'Original and compelling - a sensational debut' Clare Mackintosh, bestselling author of I Let You Go When Annie hands her mother over to the police she hopes for a new start in life - but can we ever escape our past? 'NEW NAME. NEW FAMILY. SHINY. NEW. ME.' Annie's mother is a serial killer. The only way Annie can make it stop is to hand her in to the police. With a new foster family and a new name - Milly - she hopes for a fresh start. Now, surely, she can be whoever she wants to be. But as her mother's trial looms, the secrets of Milly's past won't let her sleep . . . Because Milly's mother is a serial killer. And blood is thicker than water... 'The new Girl on The Train, which was the new Gone Girl. You get the picture. This psycho-thriller by Ali Land is set to be massive' Cosmopolitan ---------- 'Utterly compelling, extraordinary, breath-taking' Joanna Cannon, author of The Trouble with Goats and Sheep 'An astoundingly compelling thriller. Beyond tense' Matt Haig 'Could not be more unputdownable if it was slathered with superglue' Sunday Express 'A strong contender for debut of the year' Irish Times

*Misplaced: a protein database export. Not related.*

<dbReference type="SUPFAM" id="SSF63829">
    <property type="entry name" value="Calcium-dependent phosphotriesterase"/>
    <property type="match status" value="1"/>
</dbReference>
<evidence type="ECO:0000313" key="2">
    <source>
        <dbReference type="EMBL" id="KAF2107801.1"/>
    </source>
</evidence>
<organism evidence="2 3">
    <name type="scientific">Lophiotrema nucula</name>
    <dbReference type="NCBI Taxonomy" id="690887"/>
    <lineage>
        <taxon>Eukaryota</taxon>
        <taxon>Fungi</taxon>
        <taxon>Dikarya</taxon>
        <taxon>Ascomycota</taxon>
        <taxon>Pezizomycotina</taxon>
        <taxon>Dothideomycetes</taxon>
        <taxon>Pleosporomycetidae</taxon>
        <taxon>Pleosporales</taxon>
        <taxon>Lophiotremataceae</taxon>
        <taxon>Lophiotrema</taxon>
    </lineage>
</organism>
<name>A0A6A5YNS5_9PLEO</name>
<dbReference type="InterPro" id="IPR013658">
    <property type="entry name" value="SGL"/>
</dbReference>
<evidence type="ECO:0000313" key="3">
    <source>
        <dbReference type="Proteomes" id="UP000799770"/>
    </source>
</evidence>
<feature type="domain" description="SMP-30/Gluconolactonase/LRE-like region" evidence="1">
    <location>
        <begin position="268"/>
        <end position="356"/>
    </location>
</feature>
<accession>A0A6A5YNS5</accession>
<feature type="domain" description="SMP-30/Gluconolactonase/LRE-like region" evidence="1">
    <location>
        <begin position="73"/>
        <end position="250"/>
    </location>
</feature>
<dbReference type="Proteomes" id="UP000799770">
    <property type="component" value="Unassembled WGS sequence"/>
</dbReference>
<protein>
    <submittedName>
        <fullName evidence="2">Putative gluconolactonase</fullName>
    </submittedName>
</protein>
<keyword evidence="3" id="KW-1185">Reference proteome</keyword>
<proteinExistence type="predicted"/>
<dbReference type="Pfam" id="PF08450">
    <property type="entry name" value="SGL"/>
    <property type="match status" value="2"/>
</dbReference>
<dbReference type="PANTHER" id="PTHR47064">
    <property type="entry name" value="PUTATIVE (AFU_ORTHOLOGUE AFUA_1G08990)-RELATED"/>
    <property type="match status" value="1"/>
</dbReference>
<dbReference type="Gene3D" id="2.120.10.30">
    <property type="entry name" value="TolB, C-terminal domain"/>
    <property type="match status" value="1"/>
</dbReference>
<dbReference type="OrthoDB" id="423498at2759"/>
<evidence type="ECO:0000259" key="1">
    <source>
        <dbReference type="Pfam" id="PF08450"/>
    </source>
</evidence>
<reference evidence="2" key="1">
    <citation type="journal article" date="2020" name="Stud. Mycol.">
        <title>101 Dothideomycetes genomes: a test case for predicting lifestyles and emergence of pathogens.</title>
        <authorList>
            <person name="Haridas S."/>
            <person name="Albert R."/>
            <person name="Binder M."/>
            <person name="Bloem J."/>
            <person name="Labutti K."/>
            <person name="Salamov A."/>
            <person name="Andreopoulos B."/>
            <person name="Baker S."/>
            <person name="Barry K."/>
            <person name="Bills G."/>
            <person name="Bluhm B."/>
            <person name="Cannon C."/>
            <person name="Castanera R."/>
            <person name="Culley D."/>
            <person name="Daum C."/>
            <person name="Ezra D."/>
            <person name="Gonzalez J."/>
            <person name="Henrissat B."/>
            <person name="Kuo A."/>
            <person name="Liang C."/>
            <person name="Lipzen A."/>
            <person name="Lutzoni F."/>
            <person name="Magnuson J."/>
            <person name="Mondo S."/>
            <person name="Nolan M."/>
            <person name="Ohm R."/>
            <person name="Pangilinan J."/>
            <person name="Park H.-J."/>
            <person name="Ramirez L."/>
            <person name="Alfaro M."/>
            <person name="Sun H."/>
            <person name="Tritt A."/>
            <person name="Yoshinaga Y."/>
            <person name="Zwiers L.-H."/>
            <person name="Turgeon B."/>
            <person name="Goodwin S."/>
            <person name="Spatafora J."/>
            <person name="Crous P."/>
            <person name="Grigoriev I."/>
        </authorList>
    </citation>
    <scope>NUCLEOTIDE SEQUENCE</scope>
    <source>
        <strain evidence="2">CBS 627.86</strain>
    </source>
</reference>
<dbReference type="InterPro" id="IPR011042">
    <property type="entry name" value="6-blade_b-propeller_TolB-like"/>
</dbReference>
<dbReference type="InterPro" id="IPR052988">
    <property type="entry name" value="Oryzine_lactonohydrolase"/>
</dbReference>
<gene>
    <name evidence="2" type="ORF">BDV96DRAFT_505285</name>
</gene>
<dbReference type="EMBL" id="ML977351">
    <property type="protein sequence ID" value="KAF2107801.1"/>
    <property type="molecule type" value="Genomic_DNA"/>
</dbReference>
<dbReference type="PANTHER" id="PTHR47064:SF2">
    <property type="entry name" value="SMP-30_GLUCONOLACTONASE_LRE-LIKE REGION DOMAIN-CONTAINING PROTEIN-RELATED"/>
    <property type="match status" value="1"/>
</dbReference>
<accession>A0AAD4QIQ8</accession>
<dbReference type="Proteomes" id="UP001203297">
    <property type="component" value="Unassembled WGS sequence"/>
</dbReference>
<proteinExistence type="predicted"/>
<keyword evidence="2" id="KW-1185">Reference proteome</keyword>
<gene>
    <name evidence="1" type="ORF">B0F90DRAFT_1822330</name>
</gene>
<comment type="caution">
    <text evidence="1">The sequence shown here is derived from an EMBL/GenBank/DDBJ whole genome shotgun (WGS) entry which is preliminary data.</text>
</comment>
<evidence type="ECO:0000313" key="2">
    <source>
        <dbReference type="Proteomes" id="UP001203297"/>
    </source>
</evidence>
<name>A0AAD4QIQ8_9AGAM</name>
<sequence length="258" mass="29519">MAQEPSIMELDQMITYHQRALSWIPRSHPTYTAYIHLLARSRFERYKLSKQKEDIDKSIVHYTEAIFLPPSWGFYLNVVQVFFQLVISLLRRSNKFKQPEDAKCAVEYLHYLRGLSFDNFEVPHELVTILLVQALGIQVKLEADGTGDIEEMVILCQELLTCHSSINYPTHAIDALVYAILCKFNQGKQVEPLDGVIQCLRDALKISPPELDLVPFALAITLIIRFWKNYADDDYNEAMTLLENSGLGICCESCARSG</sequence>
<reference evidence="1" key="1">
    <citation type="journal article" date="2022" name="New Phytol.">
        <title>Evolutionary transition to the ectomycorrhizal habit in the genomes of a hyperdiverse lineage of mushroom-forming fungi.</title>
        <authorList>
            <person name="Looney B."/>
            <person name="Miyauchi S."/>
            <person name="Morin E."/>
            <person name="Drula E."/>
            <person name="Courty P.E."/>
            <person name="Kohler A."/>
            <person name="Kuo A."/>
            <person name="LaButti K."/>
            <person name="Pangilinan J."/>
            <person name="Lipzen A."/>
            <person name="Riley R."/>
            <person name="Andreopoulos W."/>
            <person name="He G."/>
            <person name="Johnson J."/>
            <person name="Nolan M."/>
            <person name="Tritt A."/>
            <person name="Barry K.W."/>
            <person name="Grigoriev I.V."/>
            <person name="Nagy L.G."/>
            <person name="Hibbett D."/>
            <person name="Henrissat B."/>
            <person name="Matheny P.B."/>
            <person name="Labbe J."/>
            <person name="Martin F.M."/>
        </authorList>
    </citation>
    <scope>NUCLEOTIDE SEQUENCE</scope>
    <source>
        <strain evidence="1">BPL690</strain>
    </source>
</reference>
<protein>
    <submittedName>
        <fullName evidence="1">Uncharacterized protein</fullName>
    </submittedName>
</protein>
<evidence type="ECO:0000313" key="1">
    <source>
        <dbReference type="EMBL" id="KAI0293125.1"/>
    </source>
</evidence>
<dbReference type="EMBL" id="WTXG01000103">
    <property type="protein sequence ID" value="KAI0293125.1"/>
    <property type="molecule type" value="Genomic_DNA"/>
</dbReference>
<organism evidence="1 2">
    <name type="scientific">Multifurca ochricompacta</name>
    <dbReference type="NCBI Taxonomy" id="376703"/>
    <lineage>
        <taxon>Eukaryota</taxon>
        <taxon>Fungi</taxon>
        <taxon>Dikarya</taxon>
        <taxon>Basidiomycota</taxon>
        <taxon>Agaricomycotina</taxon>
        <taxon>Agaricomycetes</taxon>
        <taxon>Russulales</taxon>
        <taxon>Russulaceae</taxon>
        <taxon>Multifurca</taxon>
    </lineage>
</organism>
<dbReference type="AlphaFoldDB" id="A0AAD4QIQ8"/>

This is the "delightful" (People) New York Times bestseller that's earned raves from Sarah Blake, Helen Simonson, and reviewers everywhere-the story of three sisters who love each other, but just don't happen to like each other very much... Three sisters have returned to their childhood home, reuniting the eccentric Andreas family. Here, books are a passion (there is no problem a library card can't solve) and TV is something other people watch. Their father-a professor of Shakespeare who speaks almost exclusively in verse-named them after the Bard's heroines. It's a lot to live up to. The sisters have a hard time communicating with their parents and their lovers, but especially with one another. What can the shy homebody eldest sister, the fast-living middle child, and the bohemian youngest sibling have in common? Only that none has found life to be what was expected; and now, faced with their parents' frailty and their own personal disappointments, not even a book can solve what ails them...